Tobacco and the Democratization of Wealth
The history of tobacco has not always been without dire consequence. The pros and cons always seem to be battling when tobacco is concerned. Although today we have demonized the evil herb to the point of absurdity, a far cry from its actual benefits. The near simultaneous discovery of tobacco in both Brazil and Hispaniola gave birth to what was to become a global phenomenon of commercial liberalization.
The first taste of tobacco, either by smoke or powder, permitted the common man a path to create wealth. Gold and silver mines were exclusive property of the upper class and royalty whereas tobacco permitted entrepreneurship and trade to be absconded by the bourgeoisie or merchant class. Initially the Nicotiana Rustica tobacco plant from Brazil was adopted by the Portuguese while the Nicotiana Tabacum from Hispaniola provides the Spanish with an equivalent product. Tobacco proceeded to spread like wildfire across the globe.
The Dutch have always led Europe in the art of trade. Merchants and entrepreneurs have generated enormous wealth by balancing between investment and risk. A low-risk and profitable market was developed in the early 17th century using tobacco as a new world commodity. Unlike precious metals, tobacco was a crop that could generate limitless profits. Amsterdam was, at this time, the hub of commerce for most of Europe as the Dutch possessed a vast merchant fleet willing to place risk at a premium. This led to the founding of Vereenigde Oostindische Compagnie (Dutch East India Company).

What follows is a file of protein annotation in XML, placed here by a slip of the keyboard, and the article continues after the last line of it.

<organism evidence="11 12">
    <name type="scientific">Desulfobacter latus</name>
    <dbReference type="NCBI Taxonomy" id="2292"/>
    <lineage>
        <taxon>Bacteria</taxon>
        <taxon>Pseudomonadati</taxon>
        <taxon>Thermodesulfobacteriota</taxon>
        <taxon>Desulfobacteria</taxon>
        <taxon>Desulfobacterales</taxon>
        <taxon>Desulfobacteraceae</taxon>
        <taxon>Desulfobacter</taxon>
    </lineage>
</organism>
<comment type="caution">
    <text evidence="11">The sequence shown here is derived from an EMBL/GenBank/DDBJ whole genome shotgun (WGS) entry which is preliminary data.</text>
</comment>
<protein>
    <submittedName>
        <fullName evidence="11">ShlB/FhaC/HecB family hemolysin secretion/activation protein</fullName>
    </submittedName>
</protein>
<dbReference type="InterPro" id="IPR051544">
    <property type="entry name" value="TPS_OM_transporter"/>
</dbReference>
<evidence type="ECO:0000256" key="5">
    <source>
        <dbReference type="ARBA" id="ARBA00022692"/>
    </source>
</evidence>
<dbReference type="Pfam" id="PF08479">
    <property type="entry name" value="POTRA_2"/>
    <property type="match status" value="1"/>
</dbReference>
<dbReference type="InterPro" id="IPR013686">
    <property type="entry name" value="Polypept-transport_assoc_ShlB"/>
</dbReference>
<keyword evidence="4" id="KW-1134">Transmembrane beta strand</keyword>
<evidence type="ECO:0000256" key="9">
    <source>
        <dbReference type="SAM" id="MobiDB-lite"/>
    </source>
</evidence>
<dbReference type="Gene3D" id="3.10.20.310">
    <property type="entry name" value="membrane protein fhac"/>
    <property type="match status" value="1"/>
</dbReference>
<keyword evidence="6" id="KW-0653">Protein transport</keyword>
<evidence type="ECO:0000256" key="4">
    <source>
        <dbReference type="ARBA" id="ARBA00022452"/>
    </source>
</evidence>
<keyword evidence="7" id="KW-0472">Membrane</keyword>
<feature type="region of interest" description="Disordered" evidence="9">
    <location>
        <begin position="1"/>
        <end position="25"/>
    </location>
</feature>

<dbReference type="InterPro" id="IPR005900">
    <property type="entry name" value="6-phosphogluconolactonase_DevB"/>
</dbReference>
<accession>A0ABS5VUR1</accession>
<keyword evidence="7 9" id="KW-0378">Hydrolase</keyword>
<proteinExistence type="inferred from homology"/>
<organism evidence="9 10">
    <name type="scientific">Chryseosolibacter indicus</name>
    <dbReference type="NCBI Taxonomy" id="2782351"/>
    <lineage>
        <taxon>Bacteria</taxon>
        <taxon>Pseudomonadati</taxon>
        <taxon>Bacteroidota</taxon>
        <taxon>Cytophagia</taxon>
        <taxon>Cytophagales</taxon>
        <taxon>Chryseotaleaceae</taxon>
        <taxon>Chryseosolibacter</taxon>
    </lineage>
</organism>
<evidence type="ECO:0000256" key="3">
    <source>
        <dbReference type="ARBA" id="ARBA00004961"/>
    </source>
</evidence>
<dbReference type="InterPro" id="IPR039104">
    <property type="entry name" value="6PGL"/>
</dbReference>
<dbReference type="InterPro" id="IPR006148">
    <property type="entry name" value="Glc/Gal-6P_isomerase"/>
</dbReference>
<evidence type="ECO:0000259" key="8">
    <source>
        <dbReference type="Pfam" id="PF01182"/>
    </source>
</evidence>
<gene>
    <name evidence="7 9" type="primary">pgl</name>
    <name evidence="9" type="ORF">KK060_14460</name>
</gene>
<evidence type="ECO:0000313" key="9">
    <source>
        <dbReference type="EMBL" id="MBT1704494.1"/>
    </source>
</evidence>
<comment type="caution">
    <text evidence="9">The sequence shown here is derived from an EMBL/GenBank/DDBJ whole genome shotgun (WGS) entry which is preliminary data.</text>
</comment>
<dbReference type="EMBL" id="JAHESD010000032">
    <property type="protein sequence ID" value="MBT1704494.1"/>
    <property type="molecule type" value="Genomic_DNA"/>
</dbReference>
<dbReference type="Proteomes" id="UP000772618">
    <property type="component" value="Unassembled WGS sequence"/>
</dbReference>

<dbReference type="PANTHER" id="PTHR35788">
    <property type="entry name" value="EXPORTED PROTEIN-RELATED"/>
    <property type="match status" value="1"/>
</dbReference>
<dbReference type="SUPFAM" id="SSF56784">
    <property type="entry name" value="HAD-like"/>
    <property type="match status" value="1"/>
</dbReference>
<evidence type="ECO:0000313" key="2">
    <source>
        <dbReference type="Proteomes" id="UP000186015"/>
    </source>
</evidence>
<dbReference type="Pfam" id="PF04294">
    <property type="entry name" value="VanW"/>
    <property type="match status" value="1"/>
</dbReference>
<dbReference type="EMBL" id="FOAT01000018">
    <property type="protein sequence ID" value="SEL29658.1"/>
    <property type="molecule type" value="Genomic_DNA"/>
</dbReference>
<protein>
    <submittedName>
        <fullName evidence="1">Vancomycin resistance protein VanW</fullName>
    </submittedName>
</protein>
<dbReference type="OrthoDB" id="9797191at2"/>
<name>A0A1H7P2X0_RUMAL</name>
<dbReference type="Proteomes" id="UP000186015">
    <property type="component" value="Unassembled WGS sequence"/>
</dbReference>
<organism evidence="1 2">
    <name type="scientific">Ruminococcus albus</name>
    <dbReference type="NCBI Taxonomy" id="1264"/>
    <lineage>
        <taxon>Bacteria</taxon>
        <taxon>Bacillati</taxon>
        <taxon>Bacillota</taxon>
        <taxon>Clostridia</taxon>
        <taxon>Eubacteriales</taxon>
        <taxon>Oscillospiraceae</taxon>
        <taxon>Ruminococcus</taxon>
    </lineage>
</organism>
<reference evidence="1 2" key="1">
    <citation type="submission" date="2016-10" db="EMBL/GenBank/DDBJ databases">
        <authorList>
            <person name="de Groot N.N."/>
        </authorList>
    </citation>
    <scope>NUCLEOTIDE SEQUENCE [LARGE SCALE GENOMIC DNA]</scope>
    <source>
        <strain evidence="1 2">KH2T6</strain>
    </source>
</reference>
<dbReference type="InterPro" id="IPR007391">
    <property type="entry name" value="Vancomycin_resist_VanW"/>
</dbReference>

The Dutch also saw opportunity not only with the tobacco leaf but with the plant itself. The districts of Utrecht and Gerlderland started to produce their own tobacco crops using new world seeds. The resulting product becomes an agricultural phenomenon that permits farmers to participate in wealth creation via the market. These new local tobaccos could be blended with American imports to create new blends for a growing market and helping to stabilize the market when imports were rarer. This phenomenon is then spread around the world permitting ambitious farmers to profit unlike ever before. This rising tide of wealth helped to raise all boats.
It is arguably true that the tobacco trade was also responsible for the suffering of a large swath of humanity. The profits of unpaid labor in the new world permitted the advancement of, at first a privileged class, then taken over by the merchant class and eventually by the common man or woman. This very controversial plant has been at the root of the democratization of wealth whether we like it or not. Something to ponder next time you take a pinch. S’nuff said. See you in the funny pages!